The interior is exaggeratedly sumptuous: just look at the imposing entrance staircase surmounted by the fresco depicting the Triumph of Religion and the Church to be crushed. If that’s not enough, try to see the throne room embellished with frescoes by Tiepolo that tell the greatness of the Spanish monarchy. And there is nothing more to say. Around the rooms then a string of works by Velázquez, Goya, Rubens, El Greco as well as exquisite Flemish and French tapestries. The palace can be seen every day from 10 to 18 (from October to March), and from 10 to 14 (from April to September).
What to see in Madrid: the places of the fans
Then, before we dedicate ourselves to exploring the other districts of Madrid and trying to find out where to eat the best tapas in town two more stops. The first at the Puerta de Alcaláa neoclassical triumphal arch intended to celebrate the arrival of the monarchs in the capital of the Spain and contains all the pride and grandeur of this country. Then here’s the time to pay homage to the famous one fountain of Cybeleone of the most emblematic monuments of Madrid.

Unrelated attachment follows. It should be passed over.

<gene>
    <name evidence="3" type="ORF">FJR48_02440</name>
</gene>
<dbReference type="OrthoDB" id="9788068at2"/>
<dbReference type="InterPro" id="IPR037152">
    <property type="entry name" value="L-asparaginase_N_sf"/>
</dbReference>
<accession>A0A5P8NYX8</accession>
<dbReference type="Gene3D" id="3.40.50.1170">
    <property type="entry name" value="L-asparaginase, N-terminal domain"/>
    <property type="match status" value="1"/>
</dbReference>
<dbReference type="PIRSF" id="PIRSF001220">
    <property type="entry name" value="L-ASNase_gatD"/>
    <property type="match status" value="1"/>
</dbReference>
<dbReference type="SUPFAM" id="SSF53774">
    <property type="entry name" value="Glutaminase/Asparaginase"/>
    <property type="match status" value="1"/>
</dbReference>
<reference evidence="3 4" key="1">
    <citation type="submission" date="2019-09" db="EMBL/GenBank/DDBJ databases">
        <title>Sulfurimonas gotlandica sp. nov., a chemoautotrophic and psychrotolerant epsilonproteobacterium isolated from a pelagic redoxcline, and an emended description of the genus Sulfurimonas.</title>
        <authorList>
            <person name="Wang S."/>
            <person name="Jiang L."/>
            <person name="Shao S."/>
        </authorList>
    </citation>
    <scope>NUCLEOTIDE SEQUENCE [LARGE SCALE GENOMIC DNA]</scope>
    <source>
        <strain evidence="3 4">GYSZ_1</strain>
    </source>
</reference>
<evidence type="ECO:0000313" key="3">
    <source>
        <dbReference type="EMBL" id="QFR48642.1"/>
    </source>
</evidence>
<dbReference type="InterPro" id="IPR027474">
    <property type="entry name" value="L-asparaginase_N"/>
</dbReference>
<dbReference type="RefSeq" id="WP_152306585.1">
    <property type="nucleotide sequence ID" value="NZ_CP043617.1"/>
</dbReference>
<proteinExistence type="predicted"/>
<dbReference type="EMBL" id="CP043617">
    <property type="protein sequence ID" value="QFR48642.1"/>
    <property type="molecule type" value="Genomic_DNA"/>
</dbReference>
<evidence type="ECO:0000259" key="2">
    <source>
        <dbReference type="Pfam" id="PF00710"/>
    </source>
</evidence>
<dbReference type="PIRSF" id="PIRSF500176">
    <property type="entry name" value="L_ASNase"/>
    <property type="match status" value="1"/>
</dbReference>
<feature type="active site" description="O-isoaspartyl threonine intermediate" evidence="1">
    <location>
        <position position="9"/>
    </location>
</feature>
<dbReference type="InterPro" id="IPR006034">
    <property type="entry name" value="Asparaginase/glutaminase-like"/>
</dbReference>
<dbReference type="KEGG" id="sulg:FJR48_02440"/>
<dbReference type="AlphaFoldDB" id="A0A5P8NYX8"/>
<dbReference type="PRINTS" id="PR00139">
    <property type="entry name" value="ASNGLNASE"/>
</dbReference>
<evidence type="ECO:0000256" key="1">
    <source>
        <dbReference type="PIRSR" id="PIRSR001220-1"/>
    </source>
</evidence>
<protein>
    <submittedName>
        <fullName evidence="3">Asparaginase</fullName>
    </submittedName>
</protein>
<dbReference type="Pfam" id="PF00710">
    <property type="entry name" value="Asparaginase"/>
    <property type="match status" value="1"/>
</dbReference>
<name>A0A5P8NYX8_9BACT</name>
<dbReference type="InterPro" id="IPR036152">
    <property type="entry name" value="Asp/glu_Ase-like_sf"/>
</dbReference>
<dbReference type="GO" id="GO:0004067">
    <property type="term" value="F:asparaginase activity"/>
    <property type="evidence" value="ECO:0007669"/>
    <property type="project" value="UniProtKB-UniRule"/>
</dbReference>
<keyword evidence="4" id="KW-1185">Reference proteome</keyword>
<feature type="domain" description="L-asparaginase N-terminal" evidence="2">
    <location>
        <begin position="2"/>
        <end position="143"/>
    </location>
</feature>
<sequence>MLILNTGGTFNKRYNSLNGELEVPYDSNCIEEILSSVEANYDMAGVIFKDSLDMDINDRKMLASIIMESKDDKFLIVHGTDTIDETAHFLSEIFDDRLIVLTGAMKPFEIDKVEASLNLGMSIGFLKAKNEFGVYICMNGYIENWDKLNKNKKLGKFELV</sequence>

Created in 1782 by Francisco Gutiérrez and Roberto Michelthe imposing fountain depicts the Roman goddess Cybele on a chariot drawn by lions. Behind the fountain is the cultural center Palacio de Cibeleswhich hosts art exhibitions and workshops, conferences and concerts but above all this is the place where the fans of the real Madrid. A curiosity: at less than two hundred meters there is another statue, dedicated to Neptune. This is the place where the fans of theAtletico Madrid. The goddess of fertility against the god of the sea, fans against fans. The beauty of Spain and of its capital is also in these things.